Friday, 27 February 2015

Chris Kelly Can’t Let Caged Eagle Go

The second half of Caged Eagle turns on a plane crash.  (A De Havilland Otter goes down, as usual.  An infinite number of Richard Rohmers, dictating into an infinite number of tape recorders would eventually create a book where a De Havilland Otter crashes into Air Force One.)  This De Havilland Otter crash – the one in Caged Eagle – leads to a case of mistaken identity: The survivors and the dead are so badly mangled that Gator Peters is mistaken for his own middle-aged son, whose name escapes me, since he has no personality or backstory, and he appeared full-grown only pages earlier, and he serves no other function in the plot.

Everyone in Canada – from crash investigators to the Senate, from old friends who identify the bodies to Louise, their sister/daughter who doesn’t bother -- thinks the dead guy is Gator, because he’s wearing a life vest that says "Gator.Everyone thinks the comatose guy is Gator’s son, because he’s not.  Both guys have their faces smashed in, one fatally, the other in serious but stable condition.  Fingerprints haven’t been invented.

I’ll buy all that.

But what about Gator’s other two sons?

During the war, in an incident that otherwise goes exactly nowhere, Gator runs into a former flame who tells him she’s pregnant with his child, but that she doesn’t want Gator to marry her, or have anything further to do with the baby.  This is fine with Gator, who then tries to tear off a piece for old time’s sake, and, rebuffed, sulks away to do it with another nurse who also subsequently vanishes from the narrative.  But the trained reader thinks: Aha! Foreshadowing! We’ll be hearing more about this down the line.

Nope.  A couple of chapters later we’re told she had a miscarriage, and that’s that.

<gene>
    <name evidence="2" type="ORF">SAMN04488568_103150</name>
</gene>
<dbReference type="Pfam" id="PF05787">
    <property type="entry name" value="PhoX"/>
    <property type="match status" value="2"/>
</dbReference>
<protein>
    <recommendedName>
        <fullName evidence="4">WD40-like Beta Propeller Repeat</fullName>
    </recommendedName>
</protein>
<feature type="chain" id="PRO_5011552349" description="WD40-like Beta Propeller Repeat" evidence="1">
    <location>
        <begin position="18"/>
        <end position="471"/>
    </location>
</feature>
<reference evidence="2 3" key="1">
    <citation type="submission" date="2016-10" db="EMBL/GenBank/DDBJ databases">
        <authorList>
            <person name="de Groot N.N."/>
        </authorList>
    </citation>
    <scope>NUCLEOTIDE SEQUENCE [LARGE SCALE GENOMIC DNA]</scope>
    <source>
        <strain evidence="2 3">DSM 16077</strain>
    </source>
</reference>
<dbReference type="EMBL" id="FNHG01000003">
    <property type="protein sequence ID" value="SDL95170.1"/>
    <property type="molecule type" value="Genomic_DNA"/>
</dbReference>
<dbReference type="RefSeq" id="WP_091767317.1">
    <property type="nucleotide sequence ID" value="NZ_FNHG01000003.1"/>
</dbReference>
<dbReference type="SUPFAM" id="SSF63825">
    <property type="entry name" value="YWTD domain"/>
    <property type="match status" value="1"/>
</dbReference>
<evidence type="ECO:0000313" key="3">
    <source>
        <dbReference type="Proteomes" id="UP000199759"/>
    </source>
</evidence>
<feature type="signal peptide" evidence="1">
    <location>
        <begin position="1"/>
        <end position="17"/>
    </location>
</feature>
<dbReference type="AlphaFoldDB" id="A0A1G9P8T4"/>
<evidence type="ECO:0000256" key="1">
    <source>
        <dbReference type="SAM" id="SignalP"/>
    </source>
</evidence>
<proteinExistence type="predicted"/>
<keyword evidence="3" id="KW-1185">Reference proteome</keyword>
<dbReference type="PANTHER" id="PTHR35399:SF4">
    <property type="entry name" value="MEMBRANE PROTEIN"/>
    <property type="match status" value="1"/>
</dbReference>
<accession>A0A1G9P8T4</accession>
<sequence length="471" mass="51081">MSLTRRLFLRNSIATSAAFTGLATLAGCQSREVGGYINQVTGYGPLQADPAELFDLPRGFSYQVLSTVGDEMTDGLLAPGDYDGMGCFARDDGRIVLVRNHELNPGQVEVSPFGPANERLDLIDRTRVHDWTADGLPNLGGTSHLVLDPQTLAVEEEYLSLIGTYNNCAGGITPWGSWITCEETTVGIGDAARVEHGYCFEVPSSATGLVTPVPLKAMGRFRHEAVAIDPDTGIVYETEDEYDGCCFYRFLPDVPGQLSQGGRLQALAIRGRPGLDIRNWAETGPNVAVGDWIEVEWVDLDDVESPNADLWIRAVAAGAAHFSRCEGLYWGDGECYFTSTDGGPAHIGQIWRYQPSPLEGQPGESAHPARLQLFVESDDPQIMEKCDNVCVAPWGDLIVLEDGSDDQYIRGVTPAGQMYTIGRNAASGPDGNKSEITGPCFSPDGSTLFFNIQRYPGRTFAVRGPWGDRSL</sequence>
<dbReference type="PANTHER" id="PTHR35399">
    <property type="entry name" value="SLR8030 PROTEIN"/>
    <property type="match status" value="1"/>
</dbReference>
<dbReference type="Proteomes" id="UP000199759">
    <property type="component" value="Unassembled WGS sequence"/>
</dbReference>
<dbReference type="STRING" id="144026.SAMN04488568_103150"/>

Then we’re told that Gator has another mystery son, also being raised off stage by another former girlfriend, and this one is a brilliant scientist.  He doesn’t know who his father is, and apparently hasn’t ever asked, so whatever field of scientific inquiry it is he pursues, it’s not genetics.  This son’s name is placed in a sealed envelope and forgotten by everyone, including the author.


Why not put one of these other sons on the plane and get rid of the bore?

Wouldn’t there be more dramatic unity to something like that? 

Wouldn’t that make the mix up easier to buy?  No one even knew Gator had a son, and here’s a body with the same DNA… it must be Gator?

And they could assume that the comatose survivor on the plane (Gator) was a pilot, right?  Since Rohmer specifically told us that Gator surprises people by sitting in the pilot seat.

Wouldn’t that be more tragic?  That as far as the world knows, Gator's only heir is his daughter (a bitchy bitch who bitches) and when he finally meets his one (1) secret son, his true heir, he takes him on a hunting trip, and one of them dies?

You can see where I’m going with this, and you’re already way ahead of me:

I have to quit my job and write Caged Eagle fan fiction.


  1. Fan fiction might be worthwhile if there were other fans.

    No, I'm being unfair. Goodreads records at least a dozen people who have read some of his books and don't think they stink. And here I'm not even counting folks who work for his current publisher. The only thing is that no one seems to read more than two or three titles. We must be the first people in history to have read nineteen. I doubt the author himself has done that. Which isn't to say he's not a fan.

  2. Only 11 to go. And two of those are souvenir picture books and five are more or less reports.

  3. ...and then this blog can keep going as a fan fiction site? There's lots more we can do with the Black Brigade from Retaliation.

    And Gator Peters: the Missing Years.

  4. What we should have been doing all along. 50 Shades of Rohmer. I'm in!

  5. I've long thought - since reading Retaliation, anyway - that Rohmer missed out in not turning the Black Brigade into a series. I'd rather read Richard Rohmer's Black Brigade: Otter Down or Richard Rohmer's Black Brigade: The Penistic Advantage than any of Tom Clancy's Op-Center, Net Force or Net Force Explorers books.

    Fifty Shades of Rohmer should begin with an epigraph drawn from the verse of Arthur Henry Ward, Jr.